COA reverses contempt finding, but upholds sanctions

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A nurse who made false allegations leading to the detention of a co-worker for mental health reasons will have to pay as ordered toward the woman’s attorney fees even though the Indiana Court of Appeals reversed an indirect civil contempt finding.

In In the Matter of Mental Health Actions for A.S.; Sara Townsend, 10A01-1211-MH-501, Sara Townsend appealed the indirect civil contempt finding imposed by Clark Circuit Judge Daniel Moore for lying on an application for emergency detention at a hospital regarding co-worker A.S. Townsend alleged A.S. said she was having marital problems and wanted to “end it all.”

A.S. was detained based on a signed statement from a physician who did not evaluate her. But when learning of her detention, several people brought to the attention of the judge that they did not believe A.S. should be kept in emergency detention. She was released. After an independent investigation, the trial court held a hearing and found Townsend to be in indirect civil contempt for willfully making false statements to the court through the emergency detention application. The court ordered Townsend to pay A.S.’s uninsured hospital bills resulting from the detention; $500 to the hospital; and $1,000 toward whatever attorney fees A.S. incurred as a result of the contempt hearing.

The Court of Appeals reversed the contempt finding, concluding “that a finding of civil contempt under I.C. § 34-47-3-1 must be premised upon an action that disobeys or in some other way impedes or is inconsistent with an existing court order or action. The detention warrant did not exist at the time Townsend completed the Application. In the absence of a court order or directive, there can be no disobedience thereof, which is the gravamen of a civil-contempt finding.”

This matter should have been pursued as an action for criminal contempt, Judge Ezra Friedlander pointed out. It’s up to the state on remand whether it wants to pursue a charge of direct criminal contempt.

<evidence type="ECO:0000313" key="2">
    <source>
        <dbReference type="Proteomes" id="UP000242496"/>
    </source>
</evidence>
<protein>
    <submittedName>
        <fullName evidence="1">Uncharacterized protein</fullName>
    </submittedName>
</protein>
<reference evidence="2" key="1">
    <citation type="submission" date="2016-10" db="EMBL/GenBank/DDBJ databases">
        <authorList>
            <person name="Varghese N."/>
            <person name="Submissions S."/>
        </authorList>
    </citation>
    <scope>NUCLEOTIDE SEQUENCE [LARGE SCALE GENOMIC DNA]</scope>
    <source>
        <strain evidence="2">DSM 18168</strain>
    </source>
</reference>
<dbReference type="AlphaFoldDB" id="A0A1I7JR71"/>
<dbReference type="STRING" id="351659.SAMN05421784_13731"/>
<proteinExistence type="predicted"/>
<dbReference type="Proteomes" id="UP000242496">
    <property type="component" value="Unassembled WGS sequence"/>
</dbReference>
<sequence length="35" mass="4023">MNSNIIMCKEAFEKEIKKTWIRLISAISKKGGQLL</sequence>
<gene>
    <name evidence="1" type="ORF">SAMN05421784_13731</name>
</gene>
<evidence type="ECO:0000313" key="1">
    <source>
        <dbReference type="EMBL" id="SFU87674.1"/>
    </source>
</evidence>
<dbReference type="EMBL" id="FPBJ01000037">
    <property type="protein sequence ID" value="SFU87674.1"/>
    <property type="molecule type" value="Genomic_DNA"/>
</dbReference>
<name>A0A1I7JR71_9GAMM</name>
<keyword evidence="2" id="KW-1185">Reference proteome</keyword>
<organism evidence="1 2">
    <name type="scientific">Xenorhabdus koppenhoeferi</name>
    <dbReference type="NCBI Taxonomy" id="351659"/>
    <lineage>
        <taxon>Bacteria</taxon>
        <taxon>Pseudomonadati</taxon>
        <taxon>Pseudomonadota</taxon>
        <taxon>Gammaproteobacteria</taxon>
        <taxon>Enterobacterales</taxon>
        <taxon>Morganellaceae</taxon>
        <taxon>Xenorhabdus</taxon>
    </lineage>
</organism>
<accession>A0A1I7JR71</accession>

The COA also upheld the order to reimburse A.S. and the hospital because such was a legitimate exercise of the court’s inherent power to impose sanctions.


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  1. Freedom From Religion Foundation: If you really want to be free from religion, don't go to the Christmas Play or the Christmas Pageant or the Christmas Parade. Anything with "Christ" or Saint...fill in the blank...would be off limits to you. Then leave the rest of us ALONE!

  2. So the prosecutor made an error and the defendants get a full remedy. Just one short paragraph to undo the harm of the erroneous prosecution. Wow. Just wow.

  3. Wake up!!!! Lawyers are useless!! it makes no difference in any way to speak about what is important!! Just dont tell your plans to the "SELFRIGHTEOUS ARROGANT JERKS!! WHO THINK THEY ARE BETTER THAN ANOTHER MAN/WOMAN!!!!!!

  4. Looks like you dont understand Democracy, Civilized Society does not cut a thiefs hands off, becouse now he cant steal or write or feed himself or learn !!! You deserve to be over punished, Many men are mistreated hurt in many ways before a breaking point happens! grow up !!!

  5. It was all that kept us from tyranny. So sad that so few among the elite cared enough to guard the sacred trust. Nobody has a more sacred obligation to obey the law than those who make the law. Sophocles No man is above the law and no man is below it; nor do we ask any man's permission when we ask him to obey it. Obedience to the law is demanded as a right; not asked as a favor. Theodore Roosevelt That was the ideal ... here is the Hoosier reality: The King can do no wrong. Legal maxim From the Latin 'Rex non potest peccare'. When the President does it, that means that it is not illegal. Richard Nixon